“Any workers interested in taking action need to make sure that they’re not acting in isolation. We all need each other in order for striking efforts or any efforts that are about challenging the ruling class to be effective, and to ensure that folks aren’t hung out to dry.”
Z added organisers need digital tools for a digital age, and therefore must step up to build alternative platforms rooted in principles of cooperation and democracy, and that are conducive to autonomous dual power building, which Z describes as “building a new world in the shell of the old that can challenge the socioeconomic status quo and, ultimately, render it obsolete”.
Amazon’s anti-unionisation efforts during the pandemic
On 16 April, the Amazon Employees for Climate Justice (AECJ) campaign group hosted a virtual panel so that technology and logistics workers could share their concerns and experiences with one another regarding the lack of measures Amazon has put in place to protect staff during the Covid-19 coronavirus pandemic.
It was attended by over 400 technology and logistics workers, as well as prominent social and environmental activist Naomi Klein, and culminated in the AECJ organisers calling for a “sick out” on 24 April to show Amazon its employees do not agree with its actions.
However, according to the AECJ, Amazon attempted to shut the meeting down by deleting the invitation from thousands of employees’ calendars.
Computer Weekly contacted Amazon for a response to the story at the time, but it declined to comment on claims it had attempted to shut down the online meeting.
A week prior to the event, two of the AECJ’s leaders, user experience designers Maren Costa and Emily Cunningham, were fired after publicly denouncing Amazon’s treatment of warehouse workers, who have been striking across Europe and the US in protest of “unsafe working conditions” and “corporate inaction”.
Violating internal policies
An Amazon spokesperson confirmed to The Guardian that the two staff members had been dismissed for “repeatedly violating internal policies” which prohibit employees from commenting publicly on the company’s business without corporate justification and approval from executives.
Amazon also sacked Christian Smalls, the lead organiser of the first US-based strike at an Amazon facility, which occurred at the JFK8 warehouse in Staten Island, where he claims to have been responsible for overseeing a team of 60-to-100 staff.
Vice News later uncovered a written memo from a meeting attended by Amazon CEO Jeff Bezos, which detailed Amazon’s strategy to discredit Smalls and the wider movement of workers to demand better conditions during the pandemic.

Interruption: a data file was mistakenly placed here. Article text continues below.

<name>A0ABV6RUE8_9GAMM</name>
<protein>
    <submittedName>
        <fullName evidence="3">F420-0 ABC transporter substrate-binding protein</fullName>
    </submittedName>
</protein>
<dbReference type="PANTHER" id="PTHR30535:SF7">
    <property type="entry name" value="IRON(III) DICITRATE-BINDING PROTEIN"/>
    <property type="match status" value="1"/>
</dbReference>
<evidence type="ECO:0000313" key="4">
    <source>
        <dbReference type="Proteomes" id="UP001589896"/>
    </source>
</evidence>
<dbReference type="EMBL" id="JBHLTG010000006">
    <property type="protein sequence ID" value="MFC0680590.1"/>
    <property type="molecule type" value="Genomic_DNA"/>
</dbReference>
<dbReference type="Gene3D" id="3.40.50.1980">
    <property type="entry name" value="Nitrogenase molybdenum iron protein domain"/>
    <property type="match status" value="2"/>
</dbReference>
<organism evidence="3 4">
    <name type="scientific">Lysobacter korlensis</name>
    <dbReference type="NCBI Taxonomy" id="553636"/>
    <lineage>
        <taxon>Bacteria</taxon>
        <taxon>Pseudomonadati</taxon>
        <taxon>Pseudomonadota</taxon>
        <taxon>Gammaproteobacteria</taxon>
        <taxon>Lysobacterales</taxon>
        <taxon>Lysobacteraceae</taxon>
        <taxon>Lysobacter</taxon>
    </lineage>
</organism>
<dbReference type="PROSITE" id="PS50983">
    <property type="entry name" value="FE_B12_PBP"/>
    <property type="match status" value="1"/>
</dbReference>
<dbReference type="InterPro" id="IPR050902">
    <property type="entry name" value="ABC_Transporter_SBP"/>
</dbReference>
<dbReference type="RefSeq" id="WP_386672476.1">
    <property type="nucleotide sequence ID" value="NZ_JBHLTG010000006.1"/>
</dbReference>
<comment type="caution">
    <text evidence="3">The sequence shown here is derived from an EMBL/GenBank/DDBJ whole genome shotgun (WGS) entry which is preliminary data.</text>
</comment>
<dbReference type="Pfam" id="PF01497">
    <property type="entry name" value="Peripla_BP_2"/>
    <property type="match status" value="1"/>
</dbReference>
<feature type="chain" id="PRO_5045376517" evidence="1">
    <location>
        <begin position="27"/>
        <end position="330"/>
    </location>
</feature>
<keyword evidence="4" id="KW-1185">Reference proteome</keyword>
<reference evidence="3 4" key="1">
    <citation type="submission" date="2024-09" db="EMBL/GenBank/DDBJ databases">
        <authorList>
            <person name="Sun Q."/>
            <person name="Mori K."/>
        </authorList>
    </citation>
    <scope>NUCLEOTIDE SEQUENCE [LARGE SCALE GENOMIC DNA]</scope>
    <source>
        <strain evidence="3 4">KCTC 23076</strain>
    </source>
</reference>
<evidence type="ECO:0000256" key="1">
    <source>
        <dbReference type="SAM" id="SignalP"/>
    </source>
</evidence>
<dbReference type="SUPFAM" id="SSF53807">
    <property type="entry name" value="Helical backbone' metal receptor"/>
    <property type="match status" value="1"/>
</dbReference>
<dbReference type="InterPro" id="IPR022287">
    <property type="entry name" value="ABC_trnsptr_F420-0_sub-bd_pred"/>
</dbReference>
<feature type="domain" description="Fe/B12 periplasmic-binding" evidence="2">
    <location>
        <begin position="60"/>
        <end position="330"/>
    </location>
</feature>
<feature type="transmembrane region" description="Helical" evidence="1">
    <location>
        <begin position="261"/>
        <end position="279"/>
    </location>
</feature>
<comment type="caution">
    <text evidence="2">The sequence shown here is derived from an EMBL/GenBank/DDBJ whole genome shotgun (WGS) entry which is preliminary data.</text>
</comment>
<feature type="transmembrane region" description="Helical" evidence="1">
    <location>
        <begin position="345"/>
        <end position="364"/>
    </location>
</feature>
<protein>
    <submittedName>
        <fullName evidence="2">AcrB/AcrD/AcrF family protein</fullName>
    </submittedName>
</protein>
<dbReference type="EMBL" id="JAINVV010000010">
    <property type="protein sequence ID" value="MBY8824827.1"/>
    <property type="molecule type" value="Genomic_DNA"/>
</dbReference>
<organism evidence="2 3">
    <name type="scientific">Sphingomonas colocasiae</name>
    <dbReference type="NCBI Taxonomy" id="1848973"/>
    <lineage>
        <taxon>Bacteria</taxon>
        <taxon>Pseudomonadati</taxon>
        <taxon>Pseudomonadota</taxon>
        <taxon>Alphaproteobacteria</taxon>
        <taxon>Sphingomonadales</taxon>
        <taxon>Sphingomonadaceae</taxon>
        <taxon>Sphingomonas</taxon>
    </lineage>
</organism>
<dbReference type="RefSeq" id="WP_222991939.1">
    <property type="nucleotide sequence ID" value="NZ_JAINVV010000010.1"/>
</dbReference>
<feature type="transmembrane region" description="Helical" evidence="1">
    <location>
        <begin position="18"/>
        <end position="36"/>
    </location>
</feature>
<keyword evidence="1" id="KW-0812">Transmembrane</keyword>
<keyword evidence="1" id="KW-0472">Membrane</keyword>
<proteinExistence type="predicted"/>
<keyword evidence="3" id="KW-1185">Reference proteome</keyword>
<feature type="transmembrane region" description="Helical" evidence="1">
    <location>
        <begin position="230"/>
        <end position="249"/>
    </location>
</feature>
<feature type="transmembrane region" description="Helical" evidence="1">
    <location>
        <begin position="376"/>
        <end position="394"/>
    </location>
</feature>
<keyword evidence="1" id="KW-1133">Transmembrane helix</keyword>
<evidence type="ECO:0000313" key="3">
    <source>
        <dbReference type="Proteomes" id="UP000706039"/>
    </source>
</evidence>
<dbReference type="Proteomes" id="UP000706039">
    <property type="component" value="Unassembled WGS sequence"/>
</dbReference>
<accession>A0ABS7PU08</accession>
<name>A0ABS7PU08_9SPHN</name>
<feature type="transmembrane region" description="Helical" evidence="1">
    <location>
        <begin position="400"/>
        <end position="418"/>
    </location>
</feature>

In response, New York attorney general Letitia James has called for an investigation into the firing of Smalls, whose right to organise is codified in state legislation.
“It is disgraceful that Amazon would terminate an employee who bravely stood up to protect himself and his colleagues. At the height of a global pandemic, Chris Smalls and his colleagues publicly protested the lack of precautions that Amazon was taking to protect them from Covid-19,” she said in a statement at the time.
Following publication of this story, an Amazon spokesperson told Computer Weekly: "We did not terminate Mr. Smalls employment for organising a 15-person protest. We terminated his employment for putting the health and safety of others at risk and violations of his terms of his employment. Mr. Smalls received multiple warnings for violating social distancing guidelines."
It added "He was also found to have had close contact with a diagnosed associate with a confirmed case of Covid-19 and was asked to remain home with pay for 14-days, which is a measure we’re taking at sites around the world. Despite that instruction to stay home with pay, he came onsite further putting the teams at risk."
BSA, which is active in the same organising networks as Whole Food workers seeking to unionise, is now calling for a general strike on the first of every month, as part of a long-term strategy geared towards helping poor and working class people organise themselves.
“We must stop the worst most deadly version of this pandemic from becoming a reality, and we have to ensure that we never return to the society that enabled this pandemic to emerge and have the impact it is having in the first place,” it said in a call to action. “We must do everything we can to create a new, just, equitable and ecologically regenerative economy.”